Did you like this little ditty?  You might enjoy my website and book, too:  The Peace & Power of a Positive Perspective© Please check it out.

Are we there yet?

Ah July!  Summer time!  Brings back fond memories of family vacations.  Did you ever take a family road trip riding in the back of that original SUV – the “station wagon”?  I know, I know – we now live in the era of car seats and seat belts.  Too bad.

Even in today’s safety-conscious world, family vacations are the best, don’t you think?  And during your trip, do the kids ask, “Are we there yet?”  I know, I know – we now live in the era of GPS chips in our car; our phone; the kids can track latitude and longitude as we go.  Too bad.

The phrase, “Are we there yet?” also applies to our business pursuits.  July started the 2nd half of 2013 – how’s your year?  Will you make your plan?  I wrote a little ditty in January about planning ( Welcome to 2013).  Remember writing your 2013 Annual Achievement Plan?  What; no GPS on your plan?  Too bad.

Did you do an “Operations Review” (aka Ops Review) at the end of Q1?  No?  Now is a good time to do your 1st half Ops Review, yes?

I learned the value of the Ops Review while working at the behemoth payroll company, ADP.  They weren’t always a behemoth.  Under the guidance of their legendary CEO, Josh Weston, ADP grew from $350 Million to $8 Billion before he turned over the day-to-day operations to his successors.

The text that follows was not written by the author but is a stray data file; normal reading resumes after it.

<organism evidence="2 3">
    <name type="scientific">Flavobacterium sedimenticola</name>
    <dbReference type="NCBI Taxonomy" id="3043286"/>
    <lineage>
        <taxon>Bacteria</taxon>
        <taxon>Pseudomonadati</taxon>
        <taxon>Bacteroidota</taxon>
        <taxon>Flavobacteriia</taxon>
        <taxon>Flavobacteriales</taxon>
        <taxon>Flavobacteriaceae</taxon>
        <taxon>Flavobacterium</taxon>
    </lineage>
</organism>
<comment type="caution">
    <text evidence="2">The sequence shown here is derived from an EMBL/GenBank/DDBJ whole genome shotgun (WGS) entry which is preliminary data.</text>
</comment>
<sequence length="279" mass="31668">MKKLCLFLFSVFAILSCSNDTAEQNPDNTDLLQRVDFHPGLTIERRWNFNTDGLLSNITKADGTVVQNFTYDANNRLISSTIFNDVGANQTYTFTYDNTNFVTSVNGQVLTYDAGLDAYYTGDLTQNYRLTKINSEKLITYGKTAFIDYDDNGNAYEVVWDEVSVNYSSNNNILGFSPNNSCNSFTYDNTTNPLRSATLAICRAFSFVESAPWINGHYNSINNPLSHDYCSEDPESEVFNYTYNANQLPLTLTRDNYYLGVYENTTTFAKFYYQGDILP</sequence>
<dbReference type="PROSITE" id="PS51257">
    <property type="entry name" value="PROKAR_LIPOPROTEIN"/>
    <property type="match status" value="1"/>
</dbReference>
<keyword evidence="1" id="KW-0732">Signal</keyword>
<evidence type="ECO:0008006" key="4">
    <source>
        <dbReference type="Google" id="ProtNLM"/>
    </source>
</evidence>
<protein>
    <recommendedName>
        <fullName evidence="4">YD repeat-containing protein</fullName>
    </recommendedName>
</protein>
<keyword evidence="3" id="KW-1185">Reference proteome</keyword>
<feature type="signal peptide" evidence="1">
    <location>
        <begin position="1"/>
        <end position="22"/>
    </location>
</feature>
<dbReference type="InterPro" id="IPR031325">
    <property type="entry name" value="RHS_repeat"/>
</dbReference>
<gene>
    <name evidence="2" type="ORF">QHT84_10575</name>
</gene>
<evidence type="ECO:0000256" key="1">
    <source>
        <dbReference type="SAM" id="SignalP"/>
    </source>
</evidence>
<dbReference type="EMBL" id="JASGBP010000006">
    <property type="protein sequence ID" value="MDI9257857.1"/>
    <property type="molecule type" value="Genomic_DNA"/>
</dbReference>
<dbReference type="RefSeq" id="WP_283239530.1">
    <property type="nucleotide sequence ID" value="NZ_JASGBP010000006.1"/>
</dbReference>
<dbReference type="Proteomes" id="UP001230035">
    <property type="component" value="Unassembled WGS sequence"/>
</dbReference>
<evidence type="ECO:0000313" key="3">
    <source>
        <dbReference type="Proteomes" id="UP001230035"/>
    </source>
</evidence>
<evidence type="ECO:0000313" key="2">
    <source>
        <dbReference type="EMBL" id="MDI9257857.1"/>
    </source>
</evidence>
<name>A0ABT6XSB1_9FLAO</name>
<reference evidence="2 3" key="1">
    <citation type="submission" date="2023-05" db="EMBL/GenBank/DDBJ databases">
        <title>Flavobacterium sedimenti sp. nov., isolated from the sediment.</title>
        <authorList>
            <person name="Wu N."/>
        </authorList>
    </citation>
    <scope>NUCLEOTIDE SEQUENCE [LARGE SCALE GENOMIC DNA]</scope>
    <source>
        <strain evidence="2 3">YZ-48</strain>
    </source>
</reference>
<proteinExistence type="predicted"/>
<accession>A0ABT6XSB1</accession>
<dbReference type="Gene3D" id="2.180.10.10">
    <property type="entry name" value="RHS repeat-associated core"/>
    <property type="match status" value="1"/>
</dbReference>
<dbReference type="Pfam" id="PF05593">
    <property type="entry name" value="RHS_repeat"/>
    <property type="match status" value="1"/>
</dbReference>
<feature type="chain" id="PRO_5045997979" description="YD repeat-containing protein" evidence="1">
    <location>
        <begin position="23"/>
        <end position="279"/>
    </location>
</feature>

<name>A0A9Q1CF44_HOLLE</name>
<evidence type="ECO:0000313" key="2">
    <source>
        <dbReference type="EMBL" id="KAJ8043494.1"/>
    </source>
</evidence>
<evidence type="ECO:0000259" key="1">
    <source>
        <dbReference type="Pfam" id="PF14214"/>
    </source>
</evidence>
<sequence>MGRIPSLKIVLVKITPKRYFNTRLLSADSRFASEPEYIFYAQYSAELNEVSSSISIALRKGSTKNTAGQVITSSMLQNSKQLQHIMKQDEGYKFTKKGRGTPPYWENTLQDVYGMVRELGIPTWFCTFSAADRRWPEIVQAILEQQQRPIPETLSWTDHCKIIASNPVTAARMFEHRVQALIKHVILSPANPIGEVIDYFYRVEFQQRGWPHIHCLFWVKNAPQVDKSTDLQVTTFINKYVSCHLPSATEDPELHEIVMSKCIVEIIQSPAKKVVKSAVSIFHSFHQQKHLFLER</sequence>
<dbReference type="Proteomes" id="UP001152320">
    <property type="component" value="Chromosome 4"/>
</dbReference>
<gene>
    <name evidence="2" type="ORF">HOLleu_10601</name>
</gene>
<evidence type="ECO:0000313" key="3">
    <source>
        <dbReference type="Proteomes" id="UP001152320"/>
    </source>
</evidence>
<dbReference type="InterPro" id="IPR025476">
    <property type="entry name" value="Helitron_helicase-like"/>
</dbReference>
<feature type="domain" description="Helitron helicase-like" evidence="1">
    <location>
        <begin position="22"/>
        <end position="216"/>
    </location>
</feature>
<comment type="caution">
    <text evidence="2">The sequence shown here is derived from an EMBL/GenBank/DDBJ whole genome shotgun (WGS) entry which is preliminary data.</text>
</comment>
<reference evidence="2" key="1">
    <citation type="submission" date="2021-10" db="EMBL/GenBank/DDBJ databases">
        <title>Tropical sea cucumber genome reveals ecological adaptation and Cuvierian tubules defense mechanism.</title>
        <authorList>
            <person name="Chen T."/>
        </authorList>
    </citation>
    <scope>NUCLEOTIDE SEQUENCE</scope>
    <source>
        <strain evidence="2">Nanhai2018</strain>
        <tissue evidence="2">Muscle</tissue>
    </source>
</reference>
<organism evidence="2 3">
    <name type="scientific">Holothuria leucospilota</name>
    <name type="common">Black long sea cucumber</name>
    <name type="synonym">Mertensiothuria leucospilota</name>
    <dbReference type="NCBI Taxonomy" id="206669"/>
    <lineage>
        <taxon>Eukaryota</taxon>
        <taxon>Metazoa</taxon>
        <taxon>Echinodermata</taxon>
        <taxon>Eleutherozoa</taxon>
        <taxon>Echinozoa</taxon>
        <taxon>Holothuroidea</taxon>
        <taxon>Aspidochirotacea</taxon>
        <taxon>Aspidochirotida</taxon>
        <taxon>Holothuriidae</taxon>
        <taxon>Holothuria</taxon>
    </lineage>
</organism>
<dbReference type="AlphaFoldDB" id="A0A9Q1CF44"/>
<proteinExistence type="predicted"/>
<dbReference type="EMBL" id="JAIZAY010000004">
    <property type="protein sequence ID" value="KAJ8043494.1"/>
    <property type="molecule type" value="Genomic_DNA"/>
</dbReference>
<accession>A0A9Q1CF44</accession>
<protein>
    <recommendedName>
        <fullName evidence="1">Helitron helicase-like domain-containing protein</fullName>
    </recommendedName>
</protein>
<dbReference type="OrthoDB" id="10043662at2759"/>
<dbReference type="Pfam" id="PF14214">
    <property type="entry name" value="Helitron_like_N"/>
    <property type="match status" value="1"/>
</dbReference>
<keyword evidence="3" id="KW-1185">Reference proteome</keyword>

Josh used to lead monthly Ops Reviews. It was unpleasant for those of us being reviewed!  Too bad.  Josh used to say,

Every month, we are one month smarter in our ability to meet our annual plan.

Ops Reviews enable us to make adjustments when we’re off course – adjusting to reality.  Susan Jeffers tells us that no matter how good we are at planning,

  Life is what happens when we’ve made other plans.

For business planning to be effective we must diligently interact with it.  And, it must be in writing (as emphasized in January).  It must be grounded on reality – “Hope is not a Strategy”!

Also, everyone must believe in the plan!  Our favorite, Unknown Sage said:

In the beginning there was the Plan.

And then came the Assumptions.

And the Assumptions were without form.

And the Plan was without Substance.

And Darkness was upon the face of the Workers.

And the Workers spoke among themselves saying,

“It is a crock of sh&! and it stinks.”

And the Workers went unto their Supervisors and said,

“It is a crock of dung and we cannot live with

 the smell.”

And the Supervisors went unto their Managers saying,

“It is a container of organic waste, and it is  

 very strong, such that none may abide by it.”

And the Managers went unto their Directors, saying, 

“It is a vessel of fertilizer, and none may abide

  its strength.”

And the Directors spoke among themselves, saying to one another,

“It contains that which aids plant growth, and it

  is very strong.”

And the Directors went to the Vice Presidents, saying unto them,

“It promotes growth, and it is very powerful.”

And the Vice Presidents went to the President, saying unto him,

“It has very powerful effects.”

And the President looked upon the Plan and saw that it was good. 

And the Plan became Policy. 

And that is how sh&! happens.

We must believe in our plan; ops review it; and adjust to reality.  Are we there yet?


Did you like this little ditty?  You might enjoy my website and book, too:  The Peace & Power of a Positive Perspective© Please check it out.